In March, administrators often begin to take notice of the hiring needs for the next school year. The process of finding new quality teachers can prove to be quite a trying journey. This begs the question, what can school leaders do to both find new quality teachers, and keep the excellent educators already working in their schools? This month’s resources are devoted to both pieces of this challenging question.
Keeping Excellent Teachers:
Teacher retention is often one of the biggest hurdles facing administrators. Aside from higher salaries (often something budget restrictions won’t allow), here are the four research based areas that influence teacher retention.
- Build a Positive School Culture- Live your school’s vision & mission. Encourage learning and growth for both students and teachers. Make communication a priority. Be present. Celebrate the successes of your staff!
- Create a Supportive Community Environment- Focus on creating a community of continual learning and quality instruction. Involve families and the community. Provide opportunities for collaboration & create a structure of support and open dialogue.
- Provide Opportunities for Learning & Development- According to a recent study about Millennials in the workforce, 42% of Millennial workers said that learning and development was the most important benefit when choosing a job (second only to healthcare at 48%). Continued learning is important to today’s teachers!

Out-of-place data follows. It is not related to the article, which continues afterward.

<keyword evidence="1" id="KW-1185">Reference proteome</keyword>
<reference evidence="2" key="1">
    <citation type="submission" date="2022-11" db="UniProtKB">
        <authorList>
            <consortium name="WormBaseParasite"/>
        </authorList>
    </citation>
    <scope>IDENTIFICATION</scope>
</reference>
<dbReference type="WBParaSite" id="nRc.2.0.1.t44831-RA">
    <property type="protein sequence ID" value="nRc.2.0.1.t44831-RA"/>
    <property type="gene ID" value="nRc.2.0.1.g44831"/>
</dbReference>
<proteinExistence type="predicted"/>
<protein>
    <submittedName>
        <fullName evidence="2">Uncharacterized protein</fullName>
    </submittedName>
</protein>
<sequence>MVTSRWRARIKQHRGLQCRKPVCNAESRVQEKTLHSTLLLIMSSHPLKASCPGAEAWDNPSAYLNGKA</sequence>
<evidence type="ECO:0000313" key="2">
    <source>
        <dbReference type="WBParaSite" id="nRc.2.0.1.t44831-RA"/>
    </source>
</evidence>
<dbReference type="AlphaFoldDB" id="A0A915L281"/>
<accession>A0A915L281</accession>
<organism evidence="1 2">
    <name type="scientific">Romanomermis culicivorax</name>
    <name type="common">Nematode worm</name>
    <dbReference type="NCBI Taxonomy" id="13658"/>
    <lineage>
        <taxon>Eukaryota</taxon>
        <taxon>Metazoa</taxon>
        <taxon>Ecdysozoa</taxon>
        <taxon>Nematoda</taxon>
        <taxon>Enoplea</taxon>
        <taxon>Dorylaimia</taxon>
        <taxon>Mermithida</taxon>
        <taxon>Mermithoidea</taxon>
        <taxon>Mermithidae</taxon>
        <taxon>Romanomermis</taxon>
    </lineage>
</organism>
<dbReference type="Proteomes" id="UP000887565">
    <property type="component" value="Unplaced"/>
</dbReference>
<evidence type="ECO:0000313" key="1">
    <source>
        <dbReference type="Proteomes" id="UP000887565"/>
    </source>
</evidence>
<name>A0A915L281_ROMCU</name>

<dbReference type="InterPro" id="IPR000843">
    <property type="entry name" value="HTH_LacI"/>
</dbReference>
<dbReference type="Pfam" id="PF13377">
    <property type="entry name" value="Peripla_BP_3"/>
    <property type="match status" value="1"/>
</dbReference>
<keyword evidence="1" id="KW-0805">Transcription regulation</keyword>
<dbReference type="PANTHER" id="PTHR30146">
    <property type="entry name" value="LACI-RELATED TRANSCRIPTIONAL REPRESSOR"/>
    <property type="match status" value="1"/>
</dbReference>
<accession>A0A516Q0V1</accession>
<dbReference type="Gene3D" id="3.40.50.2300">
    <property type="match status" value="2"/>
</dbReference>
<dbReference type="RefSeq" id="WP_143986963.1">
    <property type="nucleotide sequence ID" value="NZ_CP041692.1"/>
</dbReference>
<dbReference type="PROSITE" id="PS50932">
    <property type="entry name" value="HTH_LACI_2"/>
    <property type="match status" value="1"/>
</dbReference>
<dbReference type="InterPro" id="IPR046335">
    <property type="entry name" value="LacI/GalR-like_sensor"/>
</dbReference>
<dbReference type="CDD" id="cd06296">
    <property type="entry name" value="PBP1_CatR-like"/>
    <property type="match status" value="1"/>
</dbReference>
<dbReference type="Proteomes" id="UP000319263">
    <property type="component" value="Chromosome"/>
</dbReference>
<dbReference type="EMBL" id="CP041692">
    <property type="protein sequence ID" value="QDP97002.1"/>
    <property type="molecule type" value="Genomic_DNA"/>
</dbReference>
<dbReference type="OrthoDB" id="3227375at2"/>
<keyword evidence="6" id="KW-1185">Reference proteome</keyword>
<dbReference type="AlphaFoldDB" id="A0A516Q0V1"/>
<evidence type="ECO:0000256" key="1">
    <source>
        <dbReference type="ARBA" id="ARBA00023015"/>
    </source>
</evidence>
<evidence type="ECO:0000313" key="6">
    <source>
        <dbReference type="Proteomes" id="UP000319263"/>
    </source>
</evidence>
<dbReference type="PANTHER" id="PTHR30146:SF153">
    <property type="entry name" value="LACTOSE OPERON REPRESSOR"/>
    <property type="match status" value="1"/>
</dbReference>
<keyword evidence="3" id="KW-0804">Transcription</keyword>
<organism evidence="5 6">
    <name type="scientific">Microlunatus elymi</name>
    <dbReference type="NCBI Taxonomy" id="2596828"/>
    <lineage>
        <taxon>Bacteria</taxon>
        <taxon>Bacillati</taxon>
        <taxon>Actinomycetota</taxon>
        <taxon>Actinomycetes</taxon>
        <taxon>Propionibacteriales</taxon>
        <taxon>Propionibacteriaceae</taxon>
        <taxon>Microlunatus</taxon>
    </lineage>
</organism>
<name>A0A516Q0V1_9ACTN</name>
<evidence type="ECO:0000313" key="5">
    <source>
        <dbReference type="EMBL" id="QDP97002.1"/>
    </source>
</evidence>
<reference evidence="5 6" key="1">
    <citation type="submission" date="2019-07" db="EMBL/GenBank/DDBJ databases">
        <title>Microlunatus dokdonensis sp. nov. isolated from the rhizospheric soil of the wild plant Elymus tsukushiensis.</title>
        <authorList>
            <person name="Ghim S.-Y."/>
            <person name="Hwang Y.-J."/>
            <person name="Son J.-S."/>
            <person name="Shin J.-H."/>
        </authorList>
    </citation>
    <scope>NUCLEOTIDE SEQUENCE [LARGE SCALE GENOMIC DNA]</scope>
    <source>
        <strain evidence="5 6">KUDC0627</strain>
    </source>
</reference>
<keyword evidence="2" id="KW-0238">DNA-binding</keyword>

- Establish a Mentoring Program- Mentoring builds community and benefits not only new teachers, but veteran teachers as well. Encourage mentor partners to meet regularly and share ideas & feedback.
For more information and research on keeping quality teachers, check out these articles:
- 7 Quick Strategies for Teacher Retention- George Washington Graduation School of Education and Human Development
- Keeping Teachers Report- rethinkingschools.org
- Recruitment, Retention, & Development- readingrockets.org
- What Principals can do to Keep Good Teachers- edweek.org
Finding New Quality Teachers:
- Think like a business and have job descriptions, details, requirements, preferred qualifications already in writing.
- Consider advertising on sites that job searchers are already using:
- Some Top Education related job sites:
- Edweek.org: http://www.topschooljobs.org/search/by/s/FL/Florida
- Southern Teachers Agency: http://www.southernteachers.com/Internal/Candidates/
- Consider membership in a Florida Association of Academic Non-public Schools: faans.org. Many of them allow you to list your job openings on their website!
- Check out this resource from NAESP highlighting important parts of the interview process.
- Consider this article from Education World on six important steps ensure you receive quality teacher candidates.